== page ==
Supporting Dual Language Learners’ Reading Development and Achievement
presented by Jeannette Mancilla-Martinez, Ed.D.
March 2, 2022
The recording is available HERE.
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Questions? Contact Dr. Manilla-Martinez at firstname.lastname@example.org.
Dual Language Learners (DLLs)—students from homes in which a language other than only English is spoken—are a vastly heterogeneous student population. Indeed, DLLs’ home and English language proficiency vary widely. Reading in English builds on English language skills, so it may seem unsurprising that DLLs who are in the process of acquiring English language proficiency tend to persistently show lower English reading achievement than their English-proficient peers. However, it is also the case that the vast majority of DLLs are U.S.-born and have been instructed in predominantly English-only contexts since formal school entry. Thus, the national English reading achievement profile of DLLs raises serious questions of equity, centered on the extent to which DLLs’ language needs in the service of reading achievement are effectively being met. In this talk, I discuss the many parallels between the underlying process of English reading development among English-proficient students and DLLs acquiring English proficiency while attending to unique developmental considerations for best supporting DLLs’ reading development and achievement.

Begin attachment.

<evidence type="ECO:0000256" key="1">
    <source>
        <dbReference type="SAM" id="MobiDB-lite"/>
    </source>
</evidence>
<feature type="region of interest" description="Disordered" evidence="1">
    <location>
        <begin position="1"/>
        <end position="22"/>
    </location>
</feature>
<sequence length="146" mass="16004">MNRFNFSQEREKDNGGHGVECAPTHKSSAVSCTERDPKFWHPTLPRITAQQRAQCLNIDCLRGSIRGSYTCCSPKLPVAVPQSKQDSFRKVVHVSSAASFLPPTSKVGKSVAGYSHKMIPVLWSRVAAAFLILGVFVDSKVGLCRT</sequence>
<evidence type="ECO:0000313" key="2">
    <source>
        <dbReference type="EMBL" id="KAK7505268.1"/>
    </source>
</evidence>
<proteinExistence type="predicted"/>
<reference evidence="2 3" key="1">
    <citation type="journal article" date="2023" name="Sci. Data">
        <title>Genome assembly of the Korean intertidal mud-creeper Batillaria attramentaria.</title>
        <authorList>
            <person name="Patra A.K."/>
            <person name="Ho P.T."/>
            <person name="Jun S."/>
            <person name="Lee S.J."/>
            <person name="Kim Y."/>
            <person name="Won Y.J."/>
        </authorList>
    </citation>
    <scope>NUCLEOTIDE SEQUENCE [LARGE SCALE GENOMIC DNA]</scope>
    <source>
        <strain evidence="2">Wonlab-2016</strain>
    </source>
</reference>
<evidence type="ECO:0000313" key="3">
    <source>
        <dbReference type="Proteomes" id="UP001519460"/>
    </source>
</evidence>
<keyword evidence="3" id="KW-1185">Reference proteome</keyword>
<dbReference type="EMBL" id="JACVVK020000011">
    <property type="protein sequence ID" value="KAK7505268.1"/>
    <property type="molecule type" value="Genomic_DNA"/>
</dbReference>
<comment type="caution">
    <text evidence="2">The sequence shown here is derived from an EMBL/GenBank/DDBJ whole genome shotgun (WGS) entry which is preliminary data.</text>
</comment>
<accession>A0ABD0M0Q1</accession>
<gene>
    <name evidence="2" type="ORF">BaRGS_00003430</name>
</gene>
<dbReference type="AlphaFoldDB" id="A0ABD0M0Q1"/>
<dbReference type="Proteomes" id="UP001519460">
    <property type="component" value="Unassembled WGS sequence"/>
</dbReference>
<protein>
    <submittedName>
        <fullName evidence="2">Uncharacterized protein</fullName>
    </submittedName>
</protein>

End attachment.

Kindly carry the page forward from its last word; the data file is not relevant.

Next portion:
Jeannette Mancilla-Martinez is an Associate Professor in the Special Education Department, as well as Associate Dean for Academic Affairs and Graduate Education at Peabody College. She holds a M.Ed. and Ed.D. in language and literacy from Harvard University, as well as a B.A. in liberal studies with a concentration in English and Spanish from Mount Saint Mary’s College. She is a 2013 National Academy of Education/Spencer Postdoctoral Fellow, a 2013 Hellman Fellow, and a 2017 English Language Learners Policy Fellow. Jeannette’s program of research is focused on advancing students’ language and reading comprehension outcomes, including those of students from linguistically diverse and low-income homes. Her research is anchored on reading development, with a focus on the central role of supporting students’ language comprehension to mitigate later reading comprehension difficulties. Her most recent work examines the intersection of language and special education status. Jeannette was appointed to the National Assessment of Education Progress Standing Committee on Reading in 2017, is a Research Affiliate for Tennessee Education Research Alliance and serves on the Early Literacy Advisory Council for the Tennessee Department of Education. Learn more about our presenter and her research HERE:
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